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Disgrace: Parent-Child Relationships

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Family is often a common theme that is shared across many of J.M Coetzee novels. Family members are usually distant to each other or the relationships between parents and children do not succeed in a conventional way. When Coetzee allows for members to engage in relationships with one another they are either “strained” or tainted by “violence” (Splendore 148). This is especially true in his novel Disgrace. In Disgrace David Lurie, an English professor, is arguably forced to resign from his position at the University, because of this Lurie moves to his daughters’ farm in Eastern Cape. The pair appears to have a normal relationship most of the time, but there is some obvious discomfort. As time progresses the relationship begins to improve, only to be ruined by an attack. Lurie is locked up, beaten and set on fire, where Lucy, his daughter, is gang raped and left with a pregnancy. It is at this point that their relationship begins to crumble. Although Lurie loves his daughter it is his failed attempts to understand her situation and his eagerness to push her in the right direction that lead to a colder, more distant relationship.

Lurie’s displays of love towards Lucy are undeniable. From the attack on Lurie shows overwhelming amounts of love for Lucy. This is mostly apparent during the attack, where Lurie very seldom shows any concern for his own well-being, but shows enormous amounts for Lucy’s, even when his own life is in jeopardy. As soon as Lurie regains consciousness, and realizes that he has been locked in the bathroom he begins to worry about “his child in the hands of strangers” and that “whatever is happening to her will be set in stone” (Coetzee 94). With these thoughts in mind Lurie attempts to escape by kic...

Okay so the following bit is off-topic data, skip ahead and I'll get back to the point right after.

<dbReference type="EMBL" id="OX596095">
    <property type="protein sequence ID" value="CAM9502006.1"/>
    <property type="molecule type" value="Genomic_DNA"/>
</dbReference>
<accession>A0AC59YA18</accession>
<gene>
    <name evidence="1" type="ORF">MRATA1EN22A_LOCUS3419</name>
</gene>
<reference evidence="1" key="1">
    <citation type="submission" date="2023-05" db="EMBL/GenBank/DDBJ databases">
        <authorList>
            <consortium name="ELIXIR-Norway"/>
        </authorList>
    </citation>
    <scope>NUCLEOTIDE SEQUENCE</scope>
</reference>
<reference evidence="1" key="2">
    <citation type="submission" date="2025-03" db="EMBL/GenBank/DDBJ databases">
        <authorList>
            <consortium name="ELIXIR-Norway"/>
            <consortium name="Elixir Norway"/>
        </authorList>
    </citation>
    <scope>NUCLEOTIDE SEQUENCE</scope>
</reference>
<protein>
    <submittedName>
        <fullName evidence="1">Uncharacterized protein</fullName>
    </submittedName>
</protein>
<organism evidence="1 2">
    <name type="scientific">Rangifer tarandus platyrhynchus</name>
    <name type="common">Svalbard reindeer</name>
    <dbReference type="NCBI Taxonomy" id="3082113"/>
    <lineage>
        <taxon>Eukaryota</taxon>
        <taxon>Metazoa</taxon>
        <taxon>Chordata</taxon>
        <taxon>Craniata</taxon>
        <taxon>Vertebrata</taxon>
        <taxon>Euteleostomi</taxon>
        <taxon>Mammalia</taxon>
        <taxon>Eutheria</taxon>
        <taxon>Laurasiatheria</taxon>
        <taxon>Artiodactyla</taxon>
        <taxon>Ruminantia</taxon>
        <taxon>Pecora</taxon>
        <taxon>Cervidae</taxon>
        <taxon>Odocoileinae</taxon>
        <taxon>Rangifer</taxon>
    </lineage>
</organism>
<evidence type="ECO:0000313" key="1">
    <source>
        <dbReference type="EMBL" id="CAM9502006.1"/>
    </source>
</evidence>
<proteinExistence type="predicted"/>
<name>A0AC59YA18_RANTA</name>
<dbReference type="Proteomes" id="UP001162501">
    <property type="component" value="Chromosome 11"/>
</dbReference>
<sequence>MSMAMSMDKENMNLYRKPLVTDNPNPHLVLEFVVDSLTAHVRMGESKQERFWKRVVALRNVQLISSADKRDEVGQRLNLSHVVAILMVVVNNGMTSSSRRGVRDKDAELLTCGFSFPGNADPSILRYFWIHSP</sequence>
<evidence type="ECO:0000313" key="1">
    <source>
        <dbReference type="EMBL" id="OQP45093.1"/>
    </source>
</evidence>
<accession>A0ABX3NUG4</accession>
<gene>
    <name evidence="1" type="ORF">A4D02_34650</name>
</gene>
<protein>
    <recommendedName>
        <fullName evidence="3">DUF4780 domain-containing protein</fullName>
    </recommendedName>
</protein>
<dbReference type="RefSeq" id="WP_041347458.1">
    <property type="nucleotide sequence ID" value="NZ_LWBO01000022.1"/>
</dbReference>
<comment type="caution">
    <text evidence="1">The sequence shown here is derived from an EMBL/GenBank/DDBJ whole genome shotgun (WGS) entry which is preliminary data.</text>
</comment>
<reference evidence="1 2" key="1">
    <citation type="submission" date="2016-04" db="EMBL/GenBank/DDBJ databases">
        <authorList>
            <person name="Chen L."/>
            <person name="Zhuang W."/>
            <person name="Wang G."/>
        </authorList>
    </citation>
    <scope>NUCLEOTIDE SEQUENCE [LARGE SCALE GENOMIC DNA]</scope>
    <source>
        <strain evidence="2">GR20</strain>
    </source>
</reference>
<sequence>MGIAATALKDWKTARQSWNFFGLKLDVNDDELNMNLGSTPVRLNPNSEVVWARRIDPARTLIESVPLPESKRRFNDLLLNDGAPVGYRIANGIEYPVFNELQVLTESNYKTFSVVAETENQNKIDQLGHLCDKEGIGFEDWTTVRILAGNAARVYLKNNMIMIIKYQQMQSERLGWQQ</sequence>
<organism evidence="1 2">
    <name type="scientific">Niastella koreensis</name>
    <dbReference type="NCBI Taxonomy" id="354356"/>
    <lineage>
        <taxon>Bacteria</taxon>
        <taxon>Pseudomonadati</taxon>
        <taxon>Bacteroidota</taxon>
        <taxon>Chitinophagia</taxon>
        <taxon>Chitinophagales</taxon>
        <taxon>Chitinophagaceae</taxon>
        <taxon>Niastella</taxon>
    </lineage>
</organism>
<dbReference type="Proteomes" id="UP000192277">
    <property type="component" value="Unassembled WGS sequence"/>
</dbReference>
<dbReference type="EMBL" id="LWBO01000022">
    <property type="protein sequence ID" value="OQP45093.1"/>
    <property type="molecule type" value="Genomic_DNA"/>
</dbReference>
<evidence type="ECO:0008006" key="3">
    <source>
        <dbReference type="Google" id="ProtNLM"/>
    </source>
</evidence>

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...e end of the novel Lucy and Lurie have grown so far apart that they rarely speak or spend any time together, this is all a result of the problems that Lurie’s arrogance to her situation.

Works Cited

Coetzee, J.M. Disgrace . New York: Penguin Books, 2000. Print.

Dooley, Gillian. J. M. Coetzee and the power of narrative . Amherst, NY: Cambria Press, 2010. Print.

Kossew, Sue. "The Politics of Shame and Redemption in J.M Coetzee's Disgrace." Research in African Literatures 34.2 (2003): 155 162. Project Muse . Web. 26 Oct. 2010.

McDonald, Bill. Encountering disgrace: reading and teaching Coetzee's novel. Rochester, NY: Camden House, 2009. Print.

Splendore, Paola . ""No more mothers and father": The Family Sib-Text in J.M Coetzee's Novels." Journal of Commonwealth Literature 38.3 (2003): 148-161. The Journal of Commonwealth Literature. Web. 26 Oct. 2010
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